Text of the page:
Of the top contributors two of the three that were mentioned in the last post on here namely: Strix Group (KETL) and Paypoint (PAY). While Luceco (LUCE) the LED lighting and electrical accessories provider continued its strong run and re-rating on the back of their strong operating performance and financial targets.
On the downside the three largest detractors included a couple of mining stocks Sylvania Platinum (SLP) and Rio Tinto (RIO) on the back of mixed results in the case of the former and weaker metals prices which hit sentiment & triggered profit taking on both of them. While Jarvis Securities (JIM) also suffered some price weakness after going XD two dividends totalling 12p in late July & during August & probably saw some profit taking after a very strong share price response to their recent trading update.
In terms of activity, looking back it is pleasing to note that the reduction to SLP at 131p on risk control grounds given the size the position had got to back in June worked well given it is now trading at just under 100p. This is especially so when one of the trades at that time included the initial purchase of LUCE at 344p vs the current 480p.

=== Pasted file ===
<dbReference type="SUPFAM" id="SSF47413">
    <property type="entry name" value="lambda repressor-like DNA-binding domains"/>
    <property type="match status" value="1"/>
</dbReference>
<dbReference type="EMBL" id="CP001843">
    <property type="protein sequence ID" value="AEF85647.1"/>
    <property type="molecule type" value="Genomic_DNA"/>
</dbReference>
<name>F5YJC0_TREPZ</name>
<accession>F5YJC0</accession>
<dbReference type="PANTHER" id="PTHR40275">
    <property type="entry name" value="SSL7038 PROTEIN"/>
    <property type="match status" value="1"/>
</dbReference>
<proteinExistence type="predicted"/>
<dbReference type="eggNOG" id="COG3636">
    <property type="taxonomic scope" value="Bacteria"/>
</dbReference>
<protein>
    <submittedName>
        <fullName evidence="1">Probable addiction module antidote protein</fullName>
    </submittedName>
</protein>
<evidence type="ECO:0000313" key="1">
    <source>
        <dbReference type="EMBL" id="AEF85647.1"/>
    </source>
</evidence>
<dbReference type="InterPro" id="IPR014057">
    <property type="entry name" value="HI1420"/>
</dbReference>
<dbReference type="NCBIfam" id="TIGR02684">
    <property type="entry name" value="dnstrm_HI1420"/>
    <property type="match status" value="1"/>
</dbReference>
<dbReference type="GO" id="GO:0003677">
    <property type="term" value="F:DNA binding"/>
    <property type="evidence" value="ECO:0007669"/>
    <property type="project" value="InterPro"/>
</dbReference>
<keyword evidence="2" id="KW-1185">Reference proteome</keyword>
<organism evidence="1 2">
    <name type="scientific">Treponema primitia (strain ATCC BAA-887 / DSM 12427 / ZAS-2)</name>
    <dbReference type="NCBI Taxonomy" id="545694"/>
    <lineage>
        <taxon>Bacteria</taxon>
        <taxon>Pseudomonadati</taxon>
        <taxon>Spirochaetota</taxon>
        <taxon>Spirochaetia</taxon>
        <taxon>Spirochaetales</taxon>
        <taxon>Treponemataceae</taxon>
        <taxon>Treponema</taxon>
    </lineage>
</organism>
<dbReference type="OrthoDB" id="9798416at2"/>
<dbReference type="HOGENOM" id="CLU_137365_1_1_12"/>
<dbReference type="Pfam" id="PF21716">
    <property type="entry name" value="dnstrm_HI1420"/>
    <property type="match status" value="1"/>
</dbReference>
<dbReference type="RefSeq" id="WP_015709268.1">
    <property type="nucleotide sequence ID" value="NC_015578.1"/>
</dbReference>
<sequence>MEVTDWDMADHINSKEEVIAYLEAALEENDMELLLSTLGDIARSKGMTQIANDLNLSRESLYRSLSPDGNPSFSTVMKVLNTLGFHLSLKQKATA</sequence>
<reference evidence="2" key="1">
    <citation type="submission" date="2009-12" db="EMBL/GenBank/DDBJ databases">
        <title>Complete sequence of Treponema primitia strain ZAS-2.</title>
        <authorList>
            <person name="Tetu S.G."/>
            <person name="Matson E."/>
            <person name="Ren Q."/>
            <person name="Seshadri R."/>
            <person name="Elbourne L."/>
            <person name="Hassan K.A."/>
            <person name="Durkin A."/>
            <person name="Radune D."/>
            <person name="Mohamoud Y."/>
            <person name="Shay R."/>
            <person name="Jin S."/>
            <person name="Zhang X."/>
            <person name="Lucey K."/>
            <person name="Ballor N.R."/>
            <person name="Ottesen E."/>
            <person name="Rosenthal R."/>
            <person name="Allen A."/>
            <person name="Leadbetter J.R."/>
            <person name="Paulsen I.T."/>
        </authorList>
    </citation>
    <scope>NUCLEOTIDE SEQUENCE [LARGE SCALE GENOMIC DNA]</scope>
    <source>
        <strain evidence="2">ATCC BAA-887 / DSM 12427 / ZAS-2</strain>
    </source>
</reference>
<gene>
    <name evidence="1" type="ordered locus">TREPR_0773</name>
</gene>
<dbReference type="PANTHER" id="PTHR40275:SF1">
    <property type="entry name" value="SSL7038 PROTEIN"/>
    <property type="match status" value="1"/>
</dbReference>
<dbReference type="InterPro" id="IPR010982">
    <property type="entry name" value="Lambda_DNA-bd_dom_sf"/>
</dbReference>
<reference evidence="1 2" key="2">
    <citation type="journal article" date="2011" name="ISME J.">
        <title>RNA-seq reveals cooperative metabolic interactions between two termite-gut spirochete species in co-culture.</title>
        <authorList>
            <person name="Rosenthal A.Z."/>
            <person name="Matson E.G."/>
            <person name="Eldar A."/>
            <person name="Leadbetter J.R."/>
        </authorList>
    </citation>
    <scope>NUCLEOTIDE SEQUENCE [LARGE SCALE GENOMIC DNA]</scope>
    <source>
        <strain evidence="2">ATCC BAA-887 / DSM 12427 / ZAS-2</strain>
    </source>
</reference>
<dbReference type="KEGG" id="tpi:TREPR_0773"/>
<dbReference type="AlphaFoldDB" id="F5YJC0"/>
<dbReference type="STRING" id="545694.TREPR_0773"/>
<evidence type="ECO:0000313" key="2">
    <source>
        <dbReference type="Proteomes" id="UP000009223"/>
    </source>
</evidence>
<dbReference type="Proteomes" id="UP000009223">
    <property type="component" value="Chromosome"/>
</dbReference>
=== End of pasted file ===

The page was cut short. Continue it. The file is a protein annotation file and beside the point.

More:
Looking at the longer term, aside from the recent monthly run of out performance it is good to see a sea of blue in the returns bar chart shown towards the top of the page, but that's a bull market for you as a rising tide generally lifts all boats. Nevertheless it is encouraging as an indicator of the power of the Scores to help with selecting decent income growth stocks. As evidenced by the fact that assuming the portfolio doesn't have a massive under performance in the next four months, then it should have outperformed the FTSE All Share for five years running too. While since inception in April 2015 it has compounded at 16.4% per annum versus the 5.5% from the Index over the same time period.